Our next day was all in Kowloon, where we had found quite a few things to do. First we stopped in a park to watch the weekly martial arts demonstration (kung fu, tai chi, and dragon and lion dancing). It was so incredibly hot and humid that I didn’t get out my camera to take any pictures, despite enjoying the performance. I did note that martial arts demos are the same everywhere, though, and I found myself analyzing all the kids’ performances with the eyes of a tournament judge. Happily, there were several who showed excellent promise. Eventually the adults got to do their thing, though, and I was able to enjoy those more for the artistry, particularly the woman who appeared to be in charge of the tai chi group, who did a solo form with a fan that was my favorite.
The park also had a walkway lined with statues of famous animated characters, which were interesting. Gene took this picture that accurately captures my feelings about the weather and has the unfortunate side-effect of making me look like I want to murder an otherwise rather amusing cartoon pig.
Contemplating murder or just thinking about how miserably hot I am?
Then we went to Wong Tai Sin Temple, where it was slightly cooler because at least there was more air moving around. Hence more pictures:
Mother entrance lion. (Note baby lion under her paw.)
Lanterns strung across the courtyard.
Turtle-lion fountain surrounded by actual turtles.
We took a quick jaunt through the Chungking Mansions, which are indeed an experience, but also full of narrow, winding hallways and lots of people, so not one I wanted to experience for very long. (Also no pictures.)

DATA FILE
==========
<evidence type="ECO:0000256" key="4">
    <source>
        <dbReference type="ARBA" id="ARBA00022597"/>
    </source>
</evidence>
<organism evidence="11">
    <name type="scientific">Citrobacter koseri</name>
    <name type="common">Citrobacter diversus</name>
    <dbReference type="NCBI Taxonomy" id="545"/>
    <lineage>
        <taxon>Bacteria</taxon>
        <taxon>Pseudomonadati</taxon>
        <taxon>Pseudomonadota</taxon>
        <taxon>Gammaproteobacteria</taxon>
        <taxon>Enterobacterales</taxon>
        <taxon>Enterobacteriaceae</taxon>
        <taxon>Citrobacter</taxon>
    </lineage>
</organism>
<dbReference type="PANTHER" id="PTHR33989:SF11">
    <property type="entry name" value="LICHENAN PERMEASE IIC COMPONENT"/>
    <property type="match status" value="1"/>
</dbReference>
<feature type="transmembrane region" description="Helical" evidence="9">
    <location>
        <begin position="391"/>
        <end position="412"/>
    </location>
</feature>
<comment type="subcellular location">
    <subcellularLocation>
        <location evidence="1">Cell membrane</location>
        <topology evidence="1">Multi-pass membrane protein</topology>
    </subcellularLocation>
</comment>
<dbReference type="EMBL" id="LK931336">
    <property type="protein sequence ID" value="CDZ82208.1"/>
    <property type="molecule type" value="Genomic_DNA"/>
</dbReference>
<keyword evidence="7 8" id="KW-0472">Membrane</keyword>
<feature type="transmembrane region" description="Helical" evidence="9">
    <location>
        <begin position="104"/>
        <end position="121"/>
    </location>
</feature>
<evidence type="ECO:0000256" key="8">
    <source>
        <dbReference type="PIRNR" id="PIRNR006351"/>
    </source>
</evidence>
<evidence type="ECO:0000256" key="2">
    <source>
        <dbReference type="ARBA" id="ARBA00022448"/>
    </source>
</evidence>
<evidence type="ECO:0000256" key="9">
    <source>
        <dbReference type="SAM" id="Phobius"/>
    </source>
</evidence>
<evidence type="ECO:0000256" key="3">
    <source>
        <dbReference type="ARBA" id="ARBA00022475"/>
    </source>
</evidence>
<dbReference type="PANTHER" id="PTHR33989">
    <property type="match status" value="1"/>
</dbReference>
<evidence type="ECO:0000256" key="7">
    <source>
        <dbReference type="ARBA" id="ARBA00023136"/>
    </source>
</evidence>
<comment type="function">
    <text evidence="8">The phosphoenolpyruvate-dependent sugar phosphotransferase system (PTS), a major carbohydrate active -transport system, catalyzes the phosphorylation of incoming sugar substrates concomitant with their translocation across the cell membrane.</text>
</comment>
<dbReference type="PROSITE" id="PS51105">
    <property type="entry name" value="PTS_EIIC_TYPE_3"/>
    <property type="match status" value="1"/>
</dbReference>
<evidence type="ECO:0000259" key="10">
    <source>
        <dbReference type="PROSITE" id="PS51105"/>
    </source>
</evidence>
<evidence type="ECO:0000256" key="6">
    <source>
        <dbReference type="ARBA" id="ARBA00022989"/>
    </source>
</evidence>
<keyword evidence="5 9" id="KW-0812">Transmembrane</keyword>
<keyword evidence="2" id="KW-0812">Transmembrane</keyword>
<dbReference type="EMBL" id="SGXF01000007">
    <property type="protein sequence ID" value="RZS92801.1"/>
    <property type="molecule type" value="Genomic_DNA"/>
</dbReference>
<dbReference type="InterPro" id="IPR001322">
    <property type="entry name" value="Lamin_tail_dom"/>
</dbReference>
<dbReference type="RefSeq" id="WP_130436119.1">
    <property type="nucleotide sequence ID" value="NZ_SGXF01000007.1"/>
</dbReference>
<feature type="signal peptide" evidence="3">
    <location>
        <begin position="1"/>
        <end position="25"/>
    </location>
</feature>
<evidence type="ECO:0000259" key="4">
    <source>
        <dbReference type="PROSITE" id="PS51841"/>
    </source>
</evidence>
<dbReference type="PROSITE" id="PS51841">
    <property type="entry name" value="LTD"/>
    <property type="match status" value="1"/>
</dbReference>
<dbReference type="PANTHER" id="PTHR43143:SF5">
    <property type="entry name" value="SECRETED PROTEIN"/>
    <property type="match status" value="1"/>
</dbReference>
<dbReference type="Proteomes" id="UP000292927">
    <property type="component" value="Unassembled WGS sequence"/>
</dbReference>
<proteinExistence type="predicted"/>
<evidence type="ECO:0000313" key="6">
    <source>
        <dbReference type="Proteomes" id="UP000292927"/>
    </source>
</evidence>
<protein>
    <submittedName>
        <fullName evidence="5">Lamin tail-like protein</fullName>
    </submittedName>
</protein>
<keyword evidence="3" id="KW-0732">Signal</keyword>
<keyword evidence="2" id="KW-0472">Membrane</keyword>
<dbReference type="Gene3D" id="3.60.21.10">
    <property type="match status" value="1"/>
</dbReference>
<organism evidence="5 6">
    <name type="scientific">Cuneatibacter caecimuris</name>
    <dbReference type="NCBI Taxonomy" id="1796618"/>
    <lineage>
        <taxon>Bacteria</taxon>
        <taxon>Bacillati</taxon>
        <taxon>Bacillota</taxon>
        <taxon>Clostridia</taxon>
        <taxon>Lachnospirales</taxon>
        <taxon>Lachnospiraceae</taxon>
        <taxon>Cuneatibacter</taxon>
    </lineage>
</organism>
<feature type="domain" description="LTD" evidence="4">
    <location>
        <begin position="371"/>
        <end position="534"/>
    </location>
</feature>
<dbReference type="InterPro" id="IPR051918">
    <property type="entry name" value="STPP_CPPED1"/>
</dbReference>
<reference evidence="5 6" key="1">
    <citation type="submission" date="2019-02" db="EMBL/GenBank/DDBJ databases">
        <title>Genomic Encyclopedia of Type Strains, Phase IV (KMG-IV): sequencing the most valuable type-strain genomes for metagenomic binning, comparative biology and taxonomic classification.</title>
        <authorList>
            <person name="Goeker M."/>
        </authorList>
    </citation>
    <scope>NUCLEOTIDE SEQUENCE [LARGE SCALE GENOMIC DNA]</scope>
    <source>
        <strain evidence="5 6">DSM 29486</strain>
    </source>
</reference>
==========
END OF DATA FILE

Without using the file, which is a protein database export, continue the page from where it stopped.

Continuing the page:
Then we spent the rest of the late afternoon in the Walled City Park, looking around as we waited for it to get dark enough to head to the waterfront for nighttime Hong Kong skyline lights. Apparently there’s been a big project recently to make an accurate reconstruction of where all the buildings were in the Kowloon Walled City, which was torn down in 1993-94 in a fit of progress. According to the guy we talked to, one of people who had worked on gathering all the information from former residents and then making the reconstructed model, quite a few residents of Kowloon are still resentful of the park that took the Walled City’s place. It’s a very nice park, but after having seen the model, I couldn’t help but wonder how all those buildings and people really fit into what seems like not really that much space.
Kowloon Walled City reconstructed model.
We were told this model is really pretty accurate. While we were there, a former resident came by the exhibit and was indeed able to point to exactly where he used to live. The main problem, the project researcher told us, was that they hadn’t been able to convince the company that made the scale model to give them enough tiny shacks and improvised buildings to put on all the roofs. So we’ll have to use our imaginations for that.
Some pictures of the park as it looks now:
Windows along the covered walkways.
Not pictured, because it seemed rude to take their pictures without asking, are the residents who do seem to appreciate the park as it is now: at least two separate groups of cosplayers doing major photo shoots, plus a fashion photography crew.
When it seemed like it was finally getting dark, we headed to the waterfront for the “Symphony of Lights” that’s supposed to happen along the Hong Kong skyline every night. Sadly, this was rather underwhelming thanks to the pervasive cloud cover I mentioned in my last post. Note, for example, the two sad green roof lasers valiantly trying to cut through the fog:
A very sad symphony of light.
At least I managed to get this pretty cool picture of a boat:
Dramatic sails against the Hong Kong skyline.
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